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Professional Advice On Making Your First Offer

More often than not, would-be buyers assume there is nothing more to an offer than the price. While important, the price is only a small part of the equation. There is a lot that goes into making the right offer on a property, and it is in the buyer’s best interest to present the seller with the best possible offer. Not only should you know how to write an offer letter, but there are a number of steps that need to be completed before you get to that point.

Your offer, should it be accepted, will represent a binding sales contract. It is important, therefore, that it comes off in the best possible light. However, that is easier said than done. If you are nervous about making your first offer, or are just looking for a little advice, here are some tips from our partners over at CT Homes that will strengthen your proposal and increase the chances of it getting accepted:

Remain Confident In Your Research

First offer research

Buyers are advised to research any potential properties they may be interested in. In fact, neglecting to research a property is a recipe for disaster. At the very least, you need to have an idea of what you are getting into. The more you know about a home, the better. However, as with just about everything else in this industry, knowledge can only take you so far. It is absolutely imperative that you have confidence in the research you have done up to this point. Any level of doubt will prevent you from taking action, and – therefore – result in your refusal to even submit an offer. At that point, any research you have done becomes irrelevant. You can actually argue that the ability to act on your research is more important than the research itself.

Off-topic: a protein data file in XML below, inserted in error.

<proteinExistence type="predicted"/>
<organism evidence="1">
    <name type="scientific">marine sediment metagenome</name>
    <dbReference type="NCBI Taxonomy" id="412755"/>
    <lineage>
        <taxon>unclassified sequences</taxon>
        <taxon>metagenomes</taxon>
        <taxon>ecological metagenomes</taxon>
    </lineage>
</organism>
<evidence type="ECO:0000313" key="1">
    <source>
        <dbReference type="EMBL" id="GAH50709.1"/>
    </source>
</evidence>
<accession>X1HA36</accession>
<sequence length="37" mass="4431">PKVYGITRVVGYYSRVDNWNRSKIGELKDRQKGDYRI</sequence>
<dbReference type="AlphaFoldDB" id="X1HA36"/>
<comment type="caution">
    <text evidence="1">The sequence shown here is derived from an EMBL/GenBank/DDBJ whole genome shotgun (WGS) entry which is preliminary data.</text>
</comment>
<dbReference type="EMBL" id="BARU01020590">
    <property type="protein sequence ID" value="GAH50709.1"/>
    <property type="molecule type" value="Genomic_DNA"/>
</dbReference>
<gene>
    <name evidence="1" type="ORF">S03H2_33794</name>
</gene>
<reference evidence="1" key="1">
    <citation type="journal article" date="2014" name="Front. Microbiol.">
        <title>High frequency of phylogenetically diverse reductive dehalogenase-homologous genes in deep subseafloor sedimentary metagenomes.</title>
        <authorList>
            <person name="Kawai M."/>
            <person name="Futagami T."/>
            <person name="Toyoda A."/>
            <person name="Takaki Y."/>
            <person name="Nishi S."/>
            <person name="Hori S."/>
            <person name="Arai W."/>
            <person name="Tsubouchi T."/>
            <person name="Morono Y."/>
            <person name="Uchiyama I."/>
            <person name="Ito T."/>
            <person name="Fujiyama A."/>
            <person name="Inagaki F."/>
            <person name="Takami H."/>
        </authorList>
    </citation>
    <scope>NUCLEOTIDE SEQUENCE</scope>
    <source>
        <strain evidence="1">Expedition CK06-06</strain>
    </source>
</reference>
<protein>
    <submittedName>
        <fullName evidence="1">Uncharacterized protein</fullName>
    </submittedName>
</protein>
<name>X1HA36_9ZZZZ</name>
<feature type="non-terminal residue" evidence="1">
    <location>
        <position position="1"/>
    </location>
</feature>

The second you refuse to trust your own due diligence is the moment things will start to go south. I recommend implementing a system that will allow you to approach your research from a methodical standpoint. To that end, I use a three-steep deal evaluation system for every house I look to acquire. That way I know I have covered every possibility, and can confidently make an offer.

In step one of my three-step deal evaluation system, you will conduct a brief phone analysis. Within a period of approximately 10 minutes, you want to be sure to collect the following:

  • General information about the property
  • Sellers motivation and price
  • Mortgage information

Assuming that the numbers meet your approval, it is time to conduct an in-depth desktop analysis. Otherwise known as stage two, the desktop analysis will allow investors to conduct further research on the subject property. Remember, knowledge is the key to analyzing deals. Take this time to acquire property records and any further information that will help you determine if the property has potential profitability. Look at the property card in county records and compare it to other properties on the MLS.

Combine the data to establish three main price points:

  • Cost of property
  • Repair costs
  • After Repair Value (ARV)

These three price points, in association with property records, will allow investors to determine whether or not a property is worth making an offer on.

After it has been determined that the property is worth pursuing, schedule an in-person meeting with the seller. As its name suggests, the in-person meeting will witness an investor physically evaluate the property to see if it corresponds with the seller’s previous claims. Once it has been decided that the subject property meets your criteria, you will make an accurate offer based on accumulated data.

If you follow these steps, I can assure you that confidence will not be an issue. You will be able to make an offer that you are more than comfortable with.

Review Your Comps

Offer comps